Like many salads, the key to success in this dish is timing. Soaking the eggplant slices too long or grilling them even a few minutes more than the recommended time will result in an overcooked pile of goo. Have all the ingredients prepped before lighting the grill and plan plating, dressing and serving it immediately while the eggplant is still warm and relatively firm.

 

Grilled Eggplant Salad
3 to 4 servings

8 oz. plain Greek yogurt
Juice of ½ lemon
3 garlic cloves, minced
½ tsp. kosher salt
½ tsp. freshly ground black pepper
1 large eggplant
40 cherry tomatoes
Olive oil, for greasing
½ cup chopped basil leaves
3 oz. crumbled feta

• In a medium mixing bowl, stir together the yogurt, lemon juice, garlic, salt and pepper. Refrigerate until ready to use.
• Fill a large bowl with lightly salted water. Cut the eggplant lengthwise into ¾-inch slices and submerge them in the water. Brine 20 to 30 minutes.
• Thread the tomatoes on metal or wood skewers.
• Prepare a charcoal or gas grill for high, direct heat.
• Lightly spray or brush olive oil on the grill grate. Grill the eggplant slices and tomato skewers over direct heat 6 minutes, turning once halfway through.
• Divide the eggplant slices among the serving plates. Top each with grilled tomatoes, then drizzle with the yogurt dressing and garnish with the basil and feta. Serve immediately.

Matt Berkley is a longtime contributor to Sauce Magazine. 

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Recipe: Tandoori Red Snapper

Tuesday, August 1st, 2017

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Tandoori masala is a mixture of spices often applied to meat and then cooked in a tandoor, or a clay oven. Masala is made of many ingredients, including garam masala, garlic, ginger, cayenne pepper and cloves. My family likes to save the trouble of making the powder and instead purchases the Shan brand of Tandoori Masala, available at Global Foods Market or various Indian grocery stores. Applied on a fish with a tasty skin like snapper or salmon, it makes a great one-pan weeknight meal when paired with some roasted vegetables. Enjoy and happy baking!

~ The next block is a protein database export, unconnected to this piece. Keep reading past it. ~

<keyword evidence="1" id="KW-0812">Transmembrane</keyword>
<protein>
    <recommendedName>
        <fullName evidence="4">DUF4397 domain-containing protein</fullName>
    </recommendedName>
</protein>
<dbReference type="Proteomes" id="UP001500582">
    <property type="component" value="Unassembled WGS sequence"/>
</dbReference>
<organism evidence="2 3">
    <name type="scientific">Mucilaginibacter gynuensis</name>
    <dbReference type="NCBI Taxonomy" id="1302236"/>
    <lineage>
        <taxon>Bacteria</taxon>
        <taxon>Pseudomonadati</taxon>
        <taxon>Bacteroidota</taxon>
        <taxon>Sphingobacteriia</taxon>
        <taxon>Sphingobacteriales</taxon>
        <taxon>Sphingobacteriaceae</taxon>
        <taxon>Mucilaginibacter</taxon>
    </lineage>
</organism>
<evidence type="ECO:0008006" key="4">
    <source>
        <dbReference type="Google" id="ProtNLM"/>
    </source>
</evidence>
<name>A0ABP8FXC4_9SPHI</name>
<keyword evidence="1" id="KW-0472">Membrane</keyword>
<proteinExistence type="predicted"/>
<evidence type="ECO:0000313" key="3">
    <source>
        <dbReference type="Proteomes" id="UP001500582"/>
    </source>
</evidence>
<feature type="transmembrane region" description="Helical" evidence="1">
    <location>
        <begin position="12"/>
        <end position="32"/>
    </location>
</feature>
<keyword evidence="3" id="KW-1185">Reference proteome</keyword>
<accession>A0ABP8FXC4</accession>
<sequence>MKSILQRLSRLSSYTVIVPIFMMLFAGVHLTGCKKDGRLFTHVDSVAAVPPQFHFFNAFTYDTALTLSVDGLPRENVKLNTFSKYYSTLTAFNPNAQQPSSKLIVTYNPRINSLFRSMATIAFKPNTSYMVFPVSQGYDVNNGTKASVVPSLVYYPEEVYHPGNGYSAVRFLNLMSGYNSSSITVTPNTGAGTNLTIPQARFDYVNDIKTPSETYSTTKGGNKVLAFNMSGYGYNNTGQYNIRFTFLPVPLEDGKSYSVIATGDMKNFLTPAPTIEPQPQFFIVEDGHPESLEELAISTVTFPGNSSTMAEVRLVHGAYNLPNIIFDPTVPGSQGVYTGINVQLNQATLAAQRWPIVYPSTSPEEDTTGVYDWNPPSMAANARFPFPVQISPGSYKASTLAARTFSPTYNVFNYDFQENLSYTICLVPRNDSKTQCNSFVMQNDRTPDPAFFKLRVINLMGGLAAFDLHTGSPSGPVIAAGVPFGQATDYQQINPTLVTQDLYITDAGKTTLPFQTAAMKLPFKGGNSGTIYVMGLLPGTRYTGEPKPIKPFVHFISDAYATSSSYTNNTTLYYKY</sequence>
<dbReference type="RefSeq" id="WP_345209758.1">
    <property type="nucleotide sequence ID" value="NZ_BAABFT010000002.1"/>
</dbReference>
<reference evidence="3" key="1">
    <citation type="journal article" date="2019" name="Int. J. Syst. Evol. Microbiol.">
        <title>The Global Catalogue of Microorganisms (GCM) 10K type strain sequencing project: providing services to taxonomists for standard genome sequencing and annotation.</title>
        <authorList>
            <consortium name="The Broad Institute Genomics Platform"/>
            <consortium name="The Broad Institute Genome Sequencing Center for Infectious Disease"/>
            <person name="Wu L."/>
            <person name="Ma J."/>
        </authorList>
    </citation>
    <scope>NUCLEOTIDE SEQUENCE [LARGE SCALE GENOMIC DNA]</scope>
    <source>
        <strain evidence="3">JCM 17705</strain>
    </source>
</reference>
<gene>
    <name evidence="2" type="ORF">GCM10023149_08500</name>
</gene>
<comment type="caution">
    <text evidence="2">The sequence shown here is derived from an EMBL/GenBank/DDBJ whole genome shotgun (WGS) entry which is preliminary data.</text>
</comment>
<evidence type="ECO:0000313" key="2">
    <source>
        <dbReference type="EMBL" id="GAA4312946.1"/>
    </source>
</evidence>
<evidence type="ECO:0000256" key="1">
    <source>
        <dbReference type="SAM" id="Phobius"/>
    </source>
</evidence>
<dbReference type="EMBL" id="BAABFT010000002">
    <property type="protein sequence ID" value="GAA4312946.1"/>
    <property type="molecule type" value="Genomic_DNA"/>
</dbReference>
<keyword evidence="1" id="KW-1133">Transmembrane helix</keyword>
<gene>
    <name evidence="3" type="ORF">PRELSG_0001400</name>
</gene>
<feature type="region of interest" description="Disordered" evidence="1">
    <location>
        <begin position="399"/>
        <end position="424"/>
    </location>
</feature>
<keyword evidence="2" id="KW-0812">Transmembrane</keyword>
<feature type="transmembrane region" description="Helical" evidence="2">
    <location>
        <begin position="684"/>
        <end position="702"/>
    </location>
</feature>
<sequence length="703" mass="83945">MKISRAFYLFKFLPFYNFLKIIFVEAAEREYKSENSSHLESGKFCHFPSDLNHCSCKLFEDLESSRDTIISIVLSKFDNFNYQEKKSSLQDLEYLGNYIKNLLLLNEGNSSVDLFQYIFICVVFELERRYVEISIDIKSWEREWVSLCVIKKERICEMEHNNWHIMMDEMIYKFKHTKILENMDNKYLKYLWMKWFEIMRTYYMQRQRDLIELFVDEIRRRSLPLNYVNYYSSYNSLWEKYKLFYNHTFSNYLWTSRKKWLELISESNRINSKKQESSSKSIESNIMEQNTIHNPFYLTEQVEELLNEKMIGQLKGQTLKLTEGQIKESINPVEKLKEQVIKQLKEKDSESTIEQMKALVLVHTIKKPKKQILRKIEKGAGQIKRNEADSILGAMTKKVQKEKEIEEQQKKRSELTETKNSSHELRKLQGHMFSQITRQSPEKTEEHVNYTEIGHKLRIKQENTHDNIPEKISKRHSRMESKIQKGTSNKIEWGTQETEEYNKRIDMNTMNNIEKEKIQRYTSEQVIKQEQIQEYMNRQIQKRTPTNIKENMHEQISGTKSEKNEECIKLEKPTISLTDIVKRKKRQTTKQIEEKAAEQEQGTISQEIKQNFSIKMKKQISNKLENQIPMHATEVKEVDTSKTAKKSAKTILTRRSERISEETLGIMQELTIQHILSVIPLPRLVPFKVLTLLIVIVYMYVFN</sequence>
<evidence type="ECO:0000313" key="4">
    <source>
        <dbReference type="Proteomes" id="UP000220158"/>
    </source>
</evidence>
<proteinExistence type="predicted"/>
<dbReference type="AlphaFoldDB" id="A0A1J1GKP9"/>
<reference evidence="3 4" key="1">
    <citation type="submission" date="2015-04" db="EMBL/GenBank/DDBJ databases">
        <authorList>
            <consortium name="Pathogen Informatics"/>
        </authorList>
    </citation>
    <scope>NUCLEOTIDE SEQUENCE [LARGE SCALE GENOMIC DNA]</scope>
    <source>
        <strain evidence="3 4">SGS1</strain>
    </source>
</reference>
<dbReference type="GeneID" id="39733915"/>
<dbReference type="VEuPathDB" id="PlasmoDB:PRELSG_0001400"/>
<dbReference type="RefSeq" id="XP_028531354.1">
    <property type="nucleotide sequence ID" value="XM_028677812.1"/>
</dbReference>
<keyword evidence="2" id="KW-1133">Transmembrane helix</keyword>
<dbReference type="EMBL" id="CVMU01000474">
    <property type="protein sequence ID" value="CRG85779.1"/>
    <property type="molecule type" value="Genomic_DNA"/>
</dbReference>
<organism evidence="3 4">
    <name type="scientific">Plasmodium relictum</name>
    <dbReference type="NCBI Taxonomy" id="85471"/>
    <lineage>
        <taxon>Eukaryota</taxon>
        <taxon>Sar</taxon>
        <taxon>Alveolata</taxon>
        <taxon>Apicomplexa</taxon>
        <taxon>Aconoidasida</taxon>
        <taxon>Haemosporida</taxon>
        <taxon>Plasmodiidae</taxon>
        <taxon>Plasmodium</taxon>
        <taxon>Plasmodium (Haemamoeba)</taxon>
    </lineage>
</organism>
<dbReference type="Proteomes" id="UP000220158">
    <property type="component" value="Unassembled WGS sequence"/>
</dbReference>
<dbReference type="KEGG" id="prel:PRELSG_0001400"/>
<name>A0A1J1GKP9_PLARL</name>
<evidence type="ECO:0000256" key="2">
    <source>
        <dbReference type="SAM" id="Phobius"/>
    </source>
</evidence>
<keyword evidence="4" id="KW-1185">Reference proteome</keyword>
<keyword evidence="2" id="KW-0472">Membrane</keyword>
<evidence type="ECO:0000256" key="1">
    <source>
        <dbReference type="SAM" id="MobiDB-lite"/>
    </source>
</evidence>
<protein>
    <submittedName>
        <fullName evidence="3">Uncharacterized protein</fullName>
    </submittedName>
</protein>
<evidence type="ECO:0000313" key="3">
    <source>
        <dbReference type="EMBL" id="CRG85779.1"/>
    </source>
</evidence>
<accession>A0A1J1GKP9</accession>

Tandoori Red Snapper
Adapted from a Bon Appetit recipe 
2 servings

2 russet potatoes, peeled and diced
1 red onion, diced
3 Tbsp. avocado oil
Juice of 1 lemon
2 Tbsp. Shan Tandoori masala*, divided
½ Tbsp. garlic powder
2 ½-lb. skin-on red snapper fillets
Lemon wedges for serving

• Preheat the oven to 425 degrees.
• Bring a large pot of salted water to a boil over high heat. Add the potatoes and parboil about 10 minutes until tender. Drain well and let cool completely,
• Transfer the potatoes to a large mixing bowl, then add the onion, oil, lemon juice, ½ tablespoon masala and garlic powder.
• Use a sharp knife to score the skin of the fillets about a ¼-inch deep. Rub the remaining 1½ tablespoons masala all over the fish fillets well, and mix any remaining masala into the potatoes and onions.
• Line a baking sheet with parchment paper and spread the potatoes and onions onto it in an even layer. Place the fillets skin side-up on top of the potatoes and onions. Bake 10 to 15 minutes, until the fish is cooked through.
• Serve immediately with extra lemon wedges to squeeze over the top.

*Available at Global Foods Market

Amrita Song is a longtime contributor to Sauce Magazine and blogs at A Song in Motion.